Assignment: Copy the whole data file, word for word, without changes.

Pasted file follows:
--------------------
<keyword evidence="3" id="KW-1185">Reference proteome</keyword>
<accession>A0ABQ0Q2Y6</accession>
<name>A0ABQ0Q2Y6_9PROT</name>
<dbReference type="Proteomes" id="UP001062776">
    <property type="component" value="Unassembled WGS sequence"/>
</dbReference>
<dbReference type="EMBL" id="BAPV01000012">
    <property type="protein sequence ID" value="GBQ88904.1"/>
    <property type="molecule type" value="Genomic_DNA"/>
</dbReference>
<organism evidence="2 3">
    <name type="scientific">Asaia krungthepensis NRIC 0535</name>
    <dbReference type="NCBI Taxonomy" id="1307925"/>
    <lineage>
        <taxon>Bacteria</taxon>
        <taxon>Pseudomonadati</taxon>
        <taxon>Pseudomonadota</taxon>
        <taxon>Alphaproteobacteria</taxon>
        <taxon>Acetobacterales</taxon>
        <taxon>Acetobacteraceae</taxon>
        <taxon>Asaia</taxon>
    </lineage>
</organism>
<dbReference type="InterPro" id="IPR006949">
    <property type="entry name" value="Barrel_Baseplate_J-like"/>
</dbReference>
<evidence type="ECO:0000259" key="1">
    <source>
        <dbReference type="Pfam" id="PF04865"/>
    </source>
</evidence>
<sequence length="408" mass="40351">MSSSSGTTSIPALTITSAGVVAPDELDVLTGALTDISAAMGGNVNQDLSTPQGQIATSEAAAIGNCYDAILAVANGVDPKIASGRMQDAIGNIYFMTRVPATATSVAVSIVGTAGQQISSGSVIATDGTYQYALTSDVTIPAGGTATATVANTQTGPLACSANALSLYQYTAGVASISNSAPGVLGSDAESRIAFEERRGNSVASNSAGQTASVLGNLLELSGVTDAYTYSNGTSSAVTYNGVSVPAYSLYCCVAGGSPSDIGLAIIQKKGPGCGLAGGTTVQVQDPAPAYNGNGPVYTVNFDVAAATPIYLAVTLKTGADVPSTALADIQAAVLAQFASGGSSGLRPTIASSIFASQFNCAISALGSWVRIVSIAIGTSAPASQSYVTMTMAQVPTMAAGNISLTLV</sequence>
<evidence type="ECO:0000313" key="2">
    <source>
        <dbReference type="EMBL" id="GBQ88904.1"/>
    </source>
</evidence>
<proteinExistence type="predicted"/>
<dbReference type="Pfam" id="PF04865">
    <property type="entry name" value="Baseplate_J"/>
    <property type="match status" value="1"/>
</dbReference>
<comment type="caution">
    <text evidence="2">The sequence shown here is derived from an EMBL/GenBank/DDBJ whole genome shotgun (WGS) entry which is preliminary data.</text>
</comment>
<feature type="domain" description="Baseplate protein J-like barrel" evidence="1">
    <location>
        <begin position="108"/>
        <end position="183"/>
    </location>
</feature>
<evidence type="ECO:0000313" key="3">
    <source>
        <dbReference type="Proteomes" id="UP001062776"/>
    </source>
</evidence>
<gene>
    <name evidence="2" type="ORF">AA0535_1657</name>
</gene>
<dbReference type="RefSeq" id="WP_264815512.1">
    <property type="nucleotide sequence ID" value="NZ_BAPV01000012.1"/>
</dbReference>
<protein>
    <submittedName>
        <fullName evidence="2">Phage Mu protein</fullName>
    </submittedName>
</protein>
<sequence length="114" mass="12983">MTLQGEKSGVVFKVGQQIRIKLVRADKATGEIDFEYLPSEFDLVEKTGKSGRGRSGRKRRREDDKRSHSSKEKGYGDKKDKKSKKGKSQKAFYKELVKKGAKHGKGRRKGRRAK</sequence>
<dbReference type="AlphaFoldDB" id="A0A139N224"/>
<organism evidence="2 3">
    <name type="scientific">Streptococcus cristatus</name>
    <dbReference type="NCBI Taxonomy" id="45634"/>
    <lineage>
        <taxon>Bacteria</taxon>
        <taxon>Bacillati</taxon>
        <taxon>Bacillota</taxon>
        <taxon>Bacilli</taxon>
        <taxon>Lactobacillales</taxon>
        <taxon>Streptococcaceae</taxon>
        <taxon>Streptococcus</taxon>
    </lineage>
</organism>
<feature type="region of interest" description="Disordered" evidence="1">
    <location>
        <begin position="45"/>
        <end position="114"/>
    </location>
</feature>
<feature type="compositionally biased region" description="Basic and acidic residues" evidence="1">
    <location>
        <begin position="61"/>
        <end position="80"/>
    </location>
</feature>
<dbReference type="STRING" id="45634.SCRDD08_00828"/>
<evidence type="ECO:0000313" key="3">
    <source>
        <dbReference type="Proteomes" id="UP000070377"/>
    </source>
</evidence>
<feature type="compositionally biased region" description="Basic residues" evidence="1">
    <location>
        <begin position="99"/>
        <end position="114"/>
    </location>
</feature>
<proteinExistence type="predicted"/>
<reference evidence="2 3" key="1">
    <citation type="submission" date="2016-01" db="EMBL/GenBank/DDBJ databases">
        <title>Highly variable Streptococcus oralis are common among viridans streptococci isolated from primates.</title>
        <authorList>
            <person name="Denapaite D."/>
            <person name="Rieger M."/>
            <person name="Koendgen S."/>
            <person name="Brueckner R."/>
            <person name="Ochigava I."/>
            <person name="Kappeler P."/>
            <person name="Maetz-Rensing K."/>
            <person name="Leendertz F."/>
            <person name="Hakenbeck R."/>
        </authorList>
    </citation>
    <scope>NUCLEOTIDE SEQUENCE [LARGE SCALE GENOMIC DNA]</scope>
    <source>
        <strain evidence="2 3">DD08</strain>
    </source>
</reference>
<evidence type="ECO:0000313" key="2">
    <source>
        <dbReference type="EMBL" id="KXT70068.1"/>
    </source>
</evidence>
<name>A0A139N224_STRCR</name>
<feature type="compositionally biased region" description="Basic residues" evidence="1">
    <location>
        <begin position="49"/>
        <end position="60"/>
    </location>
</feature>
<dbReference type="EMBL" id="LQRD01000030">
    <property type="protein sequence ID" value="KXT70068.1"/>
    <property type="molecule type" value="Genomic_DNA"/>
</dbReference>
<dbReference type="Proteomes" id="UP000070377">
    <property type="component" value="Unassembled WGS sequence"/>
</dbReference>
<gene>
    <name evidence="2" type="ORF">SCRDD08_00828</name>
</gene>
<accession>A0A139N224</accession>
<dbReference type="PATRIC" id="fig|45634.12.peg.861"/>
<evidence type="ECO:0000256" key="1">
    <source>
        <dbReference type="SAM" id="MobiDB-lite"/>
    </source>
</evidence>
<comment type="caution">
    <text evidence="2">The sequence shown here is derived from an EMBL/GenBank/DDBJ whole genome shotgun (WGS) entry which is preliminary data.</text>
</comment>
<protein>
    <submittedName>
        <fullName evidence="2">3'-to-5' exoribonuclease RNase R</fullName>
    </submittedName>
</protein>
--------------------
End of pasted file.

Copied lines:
<keyword evidence="3" id="KW-1185">Reference proteome</keyword>
<accession>A0ABQ0Q2Y6</accession>
<name>A0ABQ0Q2Y6_9PROT</name>
<dbReference type="Proteomes" id="UP001062776">
    <property type="component" value="Unassembled WGS sequence"/>
</dbReference>
<dbReference type="EMBL" id="BAPV01000012">
    <property type="protein sequence ID" value="GBQ88904.1"/>
    <property type="molecule type" value="Genomic_DNA"/>
</dbReference>
<organism evidence="2 3">
    <name type="scientific">Asaia krungthepensis NRIC 0535</name>
    <dbReference type="NCBI Taxonomy" id="1307925"/>
    <lineage>
        <taxon>Bacteria</taxon>
        <taxon>Pseudomonadati</taxon>
        <taxon>Pseudomonadota</taxon>
        <taxon>Alphaproteobacteria</taxon>
        <taxon>Acetobacterales</taxon>
        <taxon>Acetobacteraceae</taxon>
        <taxon>Asaia</taxon>
    </lineage>
</organism>
<dbReference type="InterPro" id="IPR006949">
    <property type="entry name" value="Barrel_Baseplate_J-like"/>
</dbReference>
<evidence type="ECO:0000259" key="1">
    <source>
        <dbReference type="Pfam" id="PF04865"/>
    </source>
</evidence>
<sequence length="408" mass="40351">MSSSSGTTSIPALTITSAGVVAPDELDVLTGALTDISAAMGGNVNQDLSTPQGQIATSEAAAIGNCYDAILAVANGVDPKIASGRMQDAIGNIYFMTRVPATATSVAVSIVGTAGQQISSGSVIATDGTYQYALTSDVTIPAGGTATATVANTQTGPLACSANALSLYQYTAGVASISNSAPGVLGSDAESRIAFEERRGNSVASNSAGQTASVLGNLLELSGVTDAYTYSNGTSSAVTYNGVSVPAYSLYCCVAGGSPSDIGLAIIQKKGPGCGLAGGTTVQVQDPAPAYNGNGPVYTVNFDVAAATPIYLAVTLKTGADVPSTALADIQAAVLAQFASGGSSGLRPTIASSIFASQFNCAISALGSWVRIVSIAIGTSAPASQSYVTMTMAQVPTMAAGNISLTLV</sequence>
<evidence type="ECO:0000313" key="2">
    <source>
        <dbReference type="EMBL" id="GBQ88904.1"/>
    </source>
</evidence>
<proteinExistence type="predicted"/>
<dbReference type="Pfam" id="PF04865">
    <property type="entry name" value="Baseplate_J"/>
    <property type="match status" value="1"/>
</dbReference>
<comment type="caution">
    <text evidence="2">The sequence shown here is derived from an EMBL/GenBank/DDBJ whole genome shotgun (WGS) entry which is preliminary data.</text>
</comment>
<feature type="domain" description="Baseplate protein J-like barrel" evidence="1">
    <location>
        <begin position="108"/>
        <end position="183"/>
    </location>
</feature>
<evidence type="ECO:0000313" key="3">
    <source>
        <dbReference type="Proteomes" id="UP001062776"/>
    </source>
</evidence>
<gene>
    <name evidence="2" type="ORF">AA0535_1657</name>
</gene>
<dbReference type="RefSeq" id="WP_264815512.1">
    <property type="nucleotide sequence ID" value="NZ_BAPV01000012.1"/>
</dbReference>
<protein>
    <submittedName>
        <fullName evidence="2">Phage Mu protein</fullName>
    </submittedName>
</protein>
<sequence length="114" mass="12983">MTLQGEKSGVVFKVGQQIRIKLVRADKATGEIDFEYLPSEFDLVEKTGKSGRGRSGRKRRREDDKRSHSSKEKGYGDKKDKKSKKGKSQKAFYKELVKKGAKHGKGRRKGRRAK</sequence>
<dbReference type="AlphaFoldDB" id="A0A139N224"/>
<organism evidence="2 3">
    <name type="scientific">Streptococcus cristatus</name>
    <dbReference type="NCBI Taxonomy" id="45634"/>
    <lineage>
        <taxon>Bacteria</taxon>
        <taxon>Bacillati</taxon>
        <taxon>Bacillota</taxon>
        <taxon>Bacilli</taxon>
        <taxon>Lactobacillales</taxon>
        <taxon>Streptococcaceae</taxon>
        <taxon>Streptococcus</taxon>
    </lineage>
</organism>
<feature type="region of interest" description="Disordered" evidence="1">
    <location>
        <begin position="45"/>
        <end position="114"/>
    </location>
</feature>
<feature type="compositionally biased region" description="Basic and acidic residues" evidence="1">
    <location>
        <begin position="61"/>
        <end position="80"/>
    </location>
</feature>
<dbReference type="STRING" id="45634.SCRDD08_00828"/>
<evidence type="ECO:0000313" key="3">
    <source>
        <dbReference type="Proteomes" id="UP000070377"/>
    </source>
</evidence>
<feature type="compositionally biased region" description="Basic residues" evidence="1">
    <location>
        <begin position="99"/>
        <end position="114"/>
    </location>
</feature>
<proteinExistence type="predicted"/>
<reference evidence="2 3" key="1">
    <citation type="submission" date="2016-01" db="EMBL/GenBank/DDBJ databases">
        <title>Highly variable Streptococcus oralis are common among viridans streptococci isolated from primates.</title>
        <authorList>
            <person name="Denapaite D."/>
            <person name="Rieger M."/>
            <person name="Koendgen S."/>
            <person name="Brueckner R."/>
            <person name="Ochigava I."/>
            <person name="Kappeler P."/>
            <person name="Maetz-Rensing K."/>
            <person name="Leendertz F."/>
            <person name="Hakenbeck R."/>
        </authorList>
    </citation>
    <scope>NUCLEOTIDE SEQUENCE [LARGE SCALE GENOMIC DNA]</scope>
    <source>
        <strain evidence="2 3">DD08</strain>
    </source>
</reference>
<evidence type="ECO:0000313" key="2">
    <source>
        <dbReference type="EMBL" id="KXT70068.1"/>
    </source>
</evidence>
<name>A0A139N224_STRCR</name>
<feature type="compositionally biased region" description="Basic residues" evidence="1">
    <location>
        <begin position="49"/>
        <end position="60"/>
    </location>
</feature>
<dbReference type="EMBL" id="LQRD01000030">
    <property type="protein sequence ID" value="KXT70068.1"/>
    <property type="molecule type" value="Genomic_DNA"/>
</dbReference>
<dbReference type="Proteomes" id="UP000070377">
    <property type="component" value="Unassembled WGS sequence"/>
</dbReference>
<gene>
    <name evidence="2" type="ORF">SCRDD08_00828</name>
</gene>
<accession>A0A139N224</accession>
<dbReference type="PATRIC" id="fig|45634.12.peg.861"/>
<evidence type="ECO:0000256" key="1">
    <source>
        <dbReference type="SAM" id="MobiDB-lite"/>
    </source>
</evidence>
<comment type="caution">
    <text evidence="2">The sequence shown here is derived from an EMBL/GenBank/DDBJ whole genome shotgun (WGS) entry which is preliminary data.</text>
</comment>
<protein>
    <submittedName>
        <fullName evidence="2">3'-to-5' exoribonuclease RNase R</fullName>
    </submittedName>
</protein>